Today I'm looking at the dividend prospects of two London-quoted leviathans.
Commodity play under the cosh
With supply and demand indicators across the commodities sector continuing to worsen, I believe dividend projections for BHP Billiton (LSE: BLT) remain patchy at best.
Diversified resources rival Rio Tinto generated shockwaves this month by announcing the curtailment of its own payout policy. The digger claimed that "maintaining the current progressive dividend policy would constrain the business and act against shareholders' long-term interests" given the murky state of commodity markets.
With Glencore, Anglo American and Vedanta Resources also reining-in their dividend policies in recent months, the City expects BHP Billiton to take the axe to its own progressive dividend policy sooner rather than later. Indeed, last year's payout of 124 US cents per share is expected to dip to 110 cents in the 12 months to June 2016.
This projection still creates a gigantic 9.8% yield however, obliterating the FTSE 100 average of around 3.5%. But I believe shareholders could be shocked by an even-larger dividend cut than currently predicted.
Earnings are expected to register at just 77 cents per share in 2016, down almost two-thirds from 2015's level and significantly lagging the currently-estimated dividend.
And the Standard and Poor's decision to downgrade BHP Billiton's credit rating this month hardly gives the resources giant much room for manoeuvre either. Net debt clocked in at a colossal $24.4bn as of last June, and further commodity price weakness since then is likely to have heaped further strain on the balance sheet.
With raw materials values set to continue lagging as China cools and global metal and energy production surges, it seems inevitable that BHP Billiton will be forced to bite the bullet sooner rather than later, in my opinion.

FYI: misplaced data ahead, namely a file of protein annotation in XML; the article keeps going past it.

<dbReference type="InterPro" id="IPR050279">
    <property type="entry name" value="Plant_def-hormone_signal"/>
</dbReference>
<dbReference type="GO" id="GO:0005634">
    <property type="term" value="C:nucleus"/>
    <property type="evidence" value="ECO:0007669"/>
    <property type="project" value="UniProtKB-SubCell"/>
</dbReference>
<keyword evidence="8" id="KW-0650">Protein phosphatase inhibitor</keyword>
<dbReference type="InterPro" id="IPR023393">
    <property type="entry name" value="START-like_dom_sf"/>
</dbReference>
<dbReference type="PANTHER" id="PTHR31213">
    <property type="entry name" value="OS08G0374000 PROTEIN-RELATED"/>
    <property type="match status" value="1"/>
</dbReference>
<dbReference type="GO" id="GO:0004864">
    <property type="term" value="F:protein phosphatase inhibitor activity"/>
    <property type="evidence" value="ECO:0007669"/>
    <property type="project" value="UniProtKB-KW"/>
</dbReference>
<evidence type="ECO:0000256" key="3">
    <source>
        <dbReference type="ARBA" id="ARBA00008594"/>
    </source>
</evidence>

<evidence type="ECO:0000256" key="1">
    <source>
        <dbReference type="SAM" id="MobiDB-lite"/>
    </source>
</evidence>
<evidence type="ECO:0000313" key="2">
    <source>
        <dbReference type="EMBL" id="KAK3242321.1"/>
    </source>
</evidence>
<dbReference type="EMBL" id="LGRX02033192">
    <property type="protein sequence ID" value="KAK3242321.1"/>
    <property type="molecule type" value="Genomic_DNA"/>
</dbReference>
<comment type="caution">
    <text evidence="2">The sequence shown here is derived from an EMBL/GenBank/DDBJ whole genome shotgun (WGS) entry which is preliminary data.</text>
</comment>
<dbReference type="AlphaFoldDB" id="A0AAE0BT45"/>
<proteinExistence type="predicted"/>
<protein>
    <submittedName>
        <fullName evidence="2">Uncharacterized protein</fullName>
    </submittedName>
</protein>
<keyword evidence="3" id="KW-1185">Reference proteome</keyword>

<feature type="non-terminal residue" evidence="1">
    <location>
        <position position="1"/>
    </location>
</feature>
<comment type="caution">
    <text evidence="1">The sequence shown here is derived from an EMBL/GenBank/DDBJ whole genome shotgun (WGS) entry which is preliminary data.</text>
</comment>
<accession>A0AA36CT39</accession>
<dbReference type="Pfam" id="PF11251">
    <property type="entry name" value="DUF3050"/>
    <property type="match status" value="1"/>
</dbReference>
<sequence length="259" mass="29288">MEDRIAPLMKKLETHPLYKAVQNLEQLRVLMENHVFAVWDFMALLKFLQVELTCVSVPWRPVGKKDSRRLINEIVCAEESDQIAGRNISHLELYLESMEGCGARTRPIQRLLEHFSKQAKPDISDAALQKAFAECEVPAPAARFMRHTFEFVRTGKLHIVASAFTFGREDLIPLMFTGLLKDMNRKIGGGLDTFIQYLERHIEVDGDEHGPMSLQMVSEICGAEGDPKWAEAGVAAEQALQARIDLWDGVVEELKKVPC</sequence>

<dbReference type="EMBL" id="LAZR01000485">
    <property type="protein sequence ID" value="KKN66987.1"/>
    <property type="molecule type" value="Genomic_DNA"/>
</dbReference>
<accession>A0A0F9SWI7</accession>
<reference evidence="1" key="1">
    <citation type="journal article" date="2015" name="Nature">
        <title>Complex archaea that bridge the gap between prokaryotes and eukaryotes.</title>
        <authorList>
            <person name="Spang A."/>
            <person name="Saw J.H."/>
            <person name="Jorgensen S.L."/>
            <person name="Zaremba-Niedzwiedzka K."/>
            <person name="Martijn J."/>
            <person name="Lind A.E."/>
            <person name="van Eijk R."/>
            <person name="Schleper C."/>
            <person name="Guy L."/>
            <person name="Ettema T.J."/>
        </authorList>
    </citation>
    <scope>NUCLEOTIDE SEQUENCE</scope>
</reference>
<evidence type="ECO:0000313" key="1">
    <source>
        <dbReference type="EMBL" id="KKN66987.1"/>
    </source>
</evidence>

Like BHP Billiton, I believe electricity supplier SSE's (LSE: SSE) worsening revenues outlook also bodes ill for dividend payments looking ahead.
Britain's major suppliers are all being caught in a race to the bottom to protect their customer bases, with Centrica, E.On, EDF and SSE itself all taking the hatchet to gas prices in recent weeks.
But calls to introduce even bigger cuts in light of collapsing wholesale prices remain a thorn in the side, particularly as the threat of profit caps and other drastic action from Ofgem remains a very real threat.
SSE said last month that it "still expects to report an increase in the full-year dividend... that will at least be equal to RPI inflation." But as the trading environment becomes more challenging I believe the power play may struggle to meet such a target further down the line.
For the period to March 2016, the City expects SSE to fork out a dividend of 90.2p per share, yielding an exceptional 6.8%. But while the firm is embarking on self-help measures like asset sales to bolster its capital strength, I reckon a backdrop of intensifying competition still makes the business a dicey long-term dividend pick.
Royston Wild has no position in any shares mentioned. The Motley Fool UK has no position in any of the shares mentioned. We Fools don't all hold the same opinions, but we all believe that considering a diverse range of insights makes us better investors.